How DNA Profiling Works

Use of DNA Profiles in Genealogy

Jefferson's and Sally Hemings' great great great granddaughter, Julia Jefferson Westerinen
Kimberly Butler/Time Life Pictures/Getty Images
DNA profiles used to match ancestry linked Julia Jefferson Westerinen to the third president of the United States. Ms. Westerinen's great-great grandfather was Eston Jefferson, the son of Thomas Jefferson and Sally Hemings.

Aside from criminal trials and appeals, DNA profiling has become an important tool in genealogy. Many companies provide DNA profiling for this purpose. One of the largest ones, Family Tree DNA, uses Y-SRT testing to determine paternal lineage and mtDNA (mitochondrial DNA testing) to determine maternal lineage. When an embryo is conceived, its mitochondria -- structures within cells that convert energy from food -- come from the mother's egg cell, whereas the father's sperm contributes only nuclear DNA [source: Human Genome Project, U.S. National Library of Medicine]. For more information on mtDNA, see How DNA Evidence Works.

National DNA Database

The creation and storage of DNA profiles are also very controversial. As the databases searched by CODIS have expanded to include profiles of more than just convicted criminals, some people have begun to worry about what law enforcement, the government or even private companies may be able to do with the information. Once your profile is in a database, it can be removed only via court order. If you're using a private database for the purposes of genealogy, however, you can request the removal of your profile.

­In April 2008, the Genetic Information Discrimination Act was signed into law. It's designed to keep insurance companies and employers from discriminating against people who may be genetically predisposed to a disease. To learn more about what expansions of DNA databases might mean for the future, see How Future Crime Databases Will Work.

The profiles vary in the amount of detail they can provide and in how far back in your ancestry they can determine a match. A Y-DNA67, for example, can show an extremely close connection between ancestors. It tests the Y chromosome for genetic matches between males. A perfect match of 67 markers on each person's DNA strand means they have a common ancestor in recent history [source: Family Tree DNA]. Family Tree DNA maintains databases of people looking for ancestors, and when a match is found, both parties are notified.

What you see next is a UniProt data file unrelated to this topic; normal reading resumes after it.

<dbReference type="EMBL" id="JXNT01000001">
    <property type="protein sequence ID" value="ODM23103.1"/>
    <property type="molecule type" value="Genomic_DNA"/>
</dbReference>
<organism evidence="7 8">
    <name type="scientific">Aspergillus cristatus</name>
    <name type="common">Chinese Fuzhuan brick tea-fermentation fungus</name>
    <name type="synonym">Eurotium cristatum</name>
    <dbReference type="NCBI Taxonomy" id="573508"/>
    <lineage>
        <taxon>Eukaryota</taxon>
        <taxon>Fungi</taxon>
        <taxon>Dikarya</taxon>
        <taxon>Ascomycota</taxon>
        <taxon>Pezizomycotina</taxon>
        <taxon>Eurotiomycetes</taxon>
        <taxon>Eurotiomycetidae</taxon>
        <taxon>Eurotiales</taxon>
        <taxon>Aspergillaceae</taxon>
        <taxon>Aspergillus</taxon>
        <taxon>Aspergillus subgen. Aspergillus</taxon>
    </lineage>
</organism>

Although DNA profiling can reveal ancestry, companies that specialize in them don't perform­ any kind of testing specifically to trace hereditary defects or disease. However, genetic testing, which involves more than just DNA profiling, helps reveal hereditary predispositions to some diseases and birth defects. During genetic testing, DNA is profiled and analyzed along with RNA, proteins and other factors.

­So DNA profiling can be very useful, but how accurate is it in determining a match? Family Tree DNA claims that it can determine within a "99.99 percent probability of y­es or a 100 percent probability that no relationship existed" in the case of matching with an ancestor [source: Family Tree DNA]. That seems pretty irrefutable, but DNA profiling, especially in criminal cases, isn't infallible. In the next section, we'll look at some of the controversy associated with DNA profiling.